Why Would I Pay $1000 for the iPhone 8 when Apple can’t make a $20 power cord that doesn’t fray?

Every Apple power cord I own looks like this:

Even using electrical tape, as I do with the others, the tape loosens and eventually comes undone. Today’s task, repairing the longest cord, the one I keep next to the TV sofa. I have another one on the kitchen island, one by the laptop on the desk, and one in the master bedroom. One in each of the cars too.

They all look like this…

I guess this is what capitalism calls Planned Obsolescence?

20 thoughts on “Why Would I Pay $1000 for the iPhone 8 when Apple can’t make a $20 power cord that doesn’t fray?

    1. Thanks. I didn’t know those existed. I see the metal cords say “Apple certified”. The other kinds I’ve bought that swear they don’t ever gray (but do) aren’t Apple certified and after a while my phone would say “accessory not supported”.

  1. You must be doing something wrong. None of my Apple power cords, and I have plenty of them, look like that.

    1. Apparently so. I think you are in the minority. If you read the reviews of the cord on Apple’s website, the majority complain about the fraying. I think the fraying comes from twisting the cord which I do when using my phone plugged in.

        1. And therein the difference. I’m using my phone right now plugged in and by the physics of it, holding the phone, the cord is bent right where I showed the fray. The iPad the same.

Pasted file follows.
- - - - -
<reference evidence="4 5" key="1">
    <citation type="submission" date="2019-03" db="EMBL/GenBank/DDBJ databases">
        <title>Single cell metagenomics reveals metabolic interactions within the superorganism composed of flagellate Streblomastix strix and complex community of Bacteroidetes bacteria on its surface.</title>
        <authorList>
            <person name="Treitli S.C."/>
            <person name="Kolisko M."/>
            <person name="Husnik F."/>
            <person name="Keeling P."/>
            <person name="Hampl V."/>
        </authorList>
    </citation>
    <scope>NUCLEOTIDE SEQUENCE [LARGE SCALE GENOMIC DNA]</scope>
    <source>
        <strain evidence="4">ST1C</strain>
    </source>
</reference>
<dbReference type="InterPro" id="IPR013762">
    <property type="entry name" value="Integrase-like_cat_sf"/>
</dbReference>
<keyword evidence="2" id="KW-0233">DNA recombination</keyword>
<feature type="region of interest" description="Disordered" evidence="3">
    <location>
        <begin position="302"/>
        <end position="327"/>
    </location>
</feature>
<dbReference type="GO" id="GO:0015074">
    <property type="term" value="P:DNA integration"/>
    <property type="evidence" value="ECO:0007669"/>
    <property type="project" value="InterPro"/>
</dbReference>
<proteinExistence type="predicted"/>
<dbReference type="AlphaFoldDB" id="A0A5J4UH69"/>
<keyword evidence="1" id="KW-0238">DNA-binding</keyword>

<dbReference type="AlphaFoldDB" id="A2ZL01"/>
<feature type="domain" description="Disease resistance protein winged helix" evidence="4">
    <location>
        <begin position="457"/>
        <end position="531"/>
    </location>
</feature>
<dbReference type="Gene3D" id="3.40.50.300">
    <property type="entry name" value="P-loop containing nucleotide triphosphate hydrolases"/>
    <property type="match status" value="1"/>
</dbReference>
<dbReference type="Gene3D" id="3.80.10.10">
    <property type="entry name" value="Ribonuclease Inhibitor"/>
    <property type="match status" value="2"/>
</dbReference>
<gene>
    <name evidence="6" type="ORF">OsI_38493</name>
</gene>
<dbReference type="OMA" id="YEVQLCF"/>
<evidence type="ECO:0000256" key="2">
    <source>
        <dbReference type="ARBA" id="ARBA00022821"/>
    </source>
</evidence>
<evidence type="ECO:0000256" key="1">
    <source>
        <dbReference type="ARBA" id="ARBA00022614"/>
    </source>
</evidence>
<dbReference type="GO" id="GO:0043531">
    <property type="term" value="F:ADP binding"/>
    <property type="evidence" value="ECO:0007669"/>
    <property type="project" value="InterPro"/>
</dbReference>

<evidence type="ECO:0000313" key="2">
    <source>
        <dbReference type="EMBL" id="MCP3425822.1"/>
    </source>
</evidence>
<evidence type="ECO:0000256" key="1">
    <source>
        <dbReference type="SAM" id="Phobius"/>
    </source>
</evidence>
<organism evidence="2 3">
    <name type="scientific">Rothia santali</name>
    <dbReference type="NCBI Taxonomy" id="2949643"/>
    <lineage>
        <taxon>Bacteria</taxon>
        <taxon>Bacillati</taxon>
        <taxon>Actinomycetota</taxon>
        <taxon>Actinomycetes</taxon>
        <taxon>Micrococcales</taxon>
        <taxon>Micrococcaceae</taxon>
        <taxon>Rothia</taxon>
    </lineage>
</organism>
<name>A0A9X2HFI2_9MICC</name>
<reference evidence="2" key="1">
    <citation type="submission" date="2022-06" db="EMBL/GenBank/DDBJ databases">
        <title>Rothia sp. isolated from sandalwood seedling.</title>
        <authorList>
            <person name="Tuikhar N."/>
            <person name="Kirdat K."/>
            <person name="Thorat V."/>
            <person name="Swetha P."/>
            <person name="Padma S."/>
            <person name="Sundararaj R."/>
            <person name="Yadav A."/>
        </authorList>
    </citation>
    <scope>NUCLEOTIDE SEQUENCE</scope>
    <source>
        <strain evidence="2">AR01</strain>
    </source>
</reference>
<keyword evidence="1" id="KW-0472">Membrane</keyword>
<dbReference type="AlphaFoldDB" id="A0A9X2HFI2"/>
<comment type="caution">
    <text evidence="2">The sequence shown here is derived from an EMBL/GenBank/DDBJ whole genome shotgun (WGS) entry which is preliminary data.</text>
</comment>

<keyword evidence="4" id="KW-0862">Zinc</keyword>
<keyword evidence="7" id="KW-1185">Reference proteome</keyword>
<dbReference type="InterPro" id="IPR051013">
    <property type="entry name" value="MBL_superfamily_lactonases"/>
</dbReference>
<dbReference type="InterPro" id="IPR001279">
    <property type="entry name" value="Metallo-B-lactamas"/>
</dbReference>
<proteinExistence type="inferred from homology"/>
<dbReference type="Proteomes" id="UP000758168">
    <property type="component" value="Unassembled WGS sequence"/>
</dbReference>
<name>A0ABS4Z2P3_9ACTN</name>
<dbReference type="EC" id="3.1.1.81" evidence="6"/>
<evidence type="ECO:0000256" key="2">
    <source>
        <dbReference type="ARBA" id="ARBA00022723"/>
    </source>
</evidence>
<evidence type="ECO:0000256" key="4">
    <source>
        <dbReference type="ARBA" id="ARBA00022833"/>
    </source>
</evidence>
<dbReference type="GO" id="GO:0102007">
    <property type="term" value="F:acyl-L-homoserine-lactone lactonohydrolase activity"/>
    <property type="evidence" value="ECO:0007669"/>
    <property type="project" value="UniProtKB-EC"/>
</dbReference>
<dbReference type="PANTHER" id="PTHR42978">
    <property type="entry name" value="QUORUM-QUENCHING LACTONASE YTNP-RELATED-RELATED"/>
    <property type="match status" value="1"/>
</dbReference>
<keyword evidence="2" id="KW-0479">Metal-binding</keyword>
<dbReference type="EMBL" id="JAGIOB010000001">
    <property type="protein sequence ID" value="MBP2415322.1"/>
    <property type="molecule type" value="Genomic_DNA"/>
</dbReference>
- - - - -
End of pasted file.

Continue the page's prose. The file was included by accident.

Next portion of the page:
1. Haha. My bag iPhone is ancient and because I use it heavily for blogging and adding pix etc, I can’t risk it running out of battery. I basically keep it plugged in. Probably not good for it but hey….

  2. As a user of Apple products since Apple IIE days, I know about frayed cords. Somewhere, hidden among files open only to a very select of Apple big wigs is a memo regarding power cords. It’s brilliant. The cords fray but the replacement cost while high isn’t so great that you won’t buy a new one. Or, if you’re like me, two new cords. Meanwhile, the money keeps rolling in to Apple.
    I don’t think it has much to do with how they’re used. They’re simple weak at a vulnerable spot. I just noticed my MacBook Pro has a frayed cord and it’s always used at a desk or table.

    1. Goes back to my original theory: Planned Obsolescence. Google Planned Obsolescence Apple. Amazing number of articles.

      From Toothbrush heads to simple Brillo pads- nothing lasts long anymore so you’ll be forced to buy more.

  3. Kidding aside, I’ve had good luck with these cords from Amazon. Like you, I’ve been incredibly annoyed by the short life of Apple’s own cords, but I’ve used these in my truck and FWIW’s action desk (that would be my kitchen table) for quite some time, with no apparent fraying, and no failures. Good price, too.

    1. I might wait to buy any new cords because I expect to dip into my life savings to buy the new iPhone and I betcha it’ll require a new cord. Until then, electrical tape is de rigueur.

      1. Ironic that I first read about this bandaging stuff in WIRED magazine at my doctor’s waiting room.

        It gets almost a thousand good reviews on Amazon so it can’t be terrible. If you’re at all interested in repairing/reinforcing your wire, it’s worth checking out.

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